*not* supposed to be a platform for imposing a specific ideology, but
rather is responsible for administering resources that belong to *all
theosophists*. The assets it is responsible for, the funds, the Trust
moneys, the Library & etc., come from the *goodwill of individual members,
past and present* ... and for any faction at Wheaton to *use* these assets
as leverage to determine the *ideology* of the membership is a *severe*
abuse of power. In order, for instance, to have access to the Olcott
Library - something John Algeo did not and could not create - I would have
to pay $30 to further Algeo's particular vision of Theosophy ... a vision
that has the current TS in *worse shape*, both financially and in terms of
memmbership, than it was before he took office.

You need not pose a hypothetical situation concerning your Lodge to raise
concerns about the structure of today's TSA - an *actual* problem, a
dangerous situation, *already exists* ... a *stealth campaign* has been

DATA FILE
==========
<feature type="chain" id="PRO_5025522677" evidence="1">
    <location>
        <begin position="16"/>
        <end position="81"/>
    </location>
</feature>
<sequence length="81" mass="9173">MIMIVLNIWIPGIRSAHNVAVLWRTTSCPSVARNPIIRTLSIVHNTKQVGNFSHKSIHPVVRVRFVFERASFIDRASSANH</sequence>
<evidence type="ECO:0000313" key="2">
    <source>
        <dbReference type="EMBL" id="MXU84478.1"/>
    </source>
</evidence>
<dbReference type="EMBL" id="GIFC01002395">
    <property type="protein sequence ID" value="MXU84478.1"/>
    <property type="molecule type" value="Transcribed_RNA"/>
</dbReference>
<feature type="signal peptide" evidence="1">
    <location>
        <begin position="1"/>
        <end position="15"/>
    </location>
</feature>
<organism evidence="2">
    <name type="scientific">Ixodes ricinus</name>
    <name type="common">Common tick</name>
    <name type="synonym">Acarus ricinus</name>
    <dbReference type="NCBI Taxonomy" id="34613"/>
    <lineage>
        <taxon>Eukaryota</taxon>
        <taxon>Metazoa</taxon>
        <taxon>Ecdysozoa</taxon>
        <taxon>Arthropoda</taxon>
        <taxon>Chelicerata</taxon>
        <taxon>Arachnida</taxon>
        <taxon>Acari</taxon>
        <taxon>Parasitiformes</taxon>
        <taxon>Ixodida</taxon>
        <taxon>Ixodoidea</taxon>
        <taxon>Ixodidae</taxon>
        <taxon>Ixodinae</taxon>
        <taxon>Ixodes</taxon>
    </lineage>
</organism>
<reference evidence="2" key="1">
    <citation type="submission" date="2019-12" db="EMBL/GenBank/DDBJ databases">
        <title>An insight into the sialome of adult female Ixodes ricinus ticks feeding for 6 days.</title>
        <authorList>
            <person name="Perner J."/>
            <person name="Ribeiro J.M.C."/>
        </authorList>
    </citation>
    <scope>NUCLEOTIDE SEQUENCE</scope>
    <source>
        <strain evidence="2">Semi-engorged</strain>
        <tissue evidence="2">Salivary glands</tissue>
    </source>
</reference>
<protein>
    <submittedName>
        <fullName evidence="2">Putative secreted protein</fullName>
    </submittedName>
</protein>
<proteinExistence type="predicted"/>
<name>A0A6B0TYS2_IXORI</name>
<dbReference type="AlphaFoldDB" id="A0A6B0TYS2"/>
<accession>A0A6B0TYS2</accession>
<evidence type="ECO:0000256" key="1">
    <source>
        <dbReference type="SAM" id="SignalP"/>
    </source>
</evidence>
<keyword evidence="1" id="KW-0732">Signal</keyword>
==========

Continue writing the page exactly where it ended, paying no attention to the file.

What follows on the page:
waged successfully by a few people who believe they know better than the
membership as a whole what "Theosophy" and "theosophical activity" is.
Slowly and incrementally over the past decade, more and more bylaws have
been passed that make it difficult to gain board positions or officer
positions unless one is "approved", control over Lodge assets have now
been put in the hands of this faction ... and new Lodges and study groups
must conform to the ideological standards they set. It would be a very
good idea for your Lodge to re-think its bylaws to make the Lodge assets
resistant to takeover by the Christian Coalition or Scientology, but you
may also wish to consider that if your Lodge happens to stray too far from
what Wheaton considers appropriate theosophical study ... you may well
find the worst threat to your assets comes not from any outside agency,
but from the TS itself.
						Regards, -JRC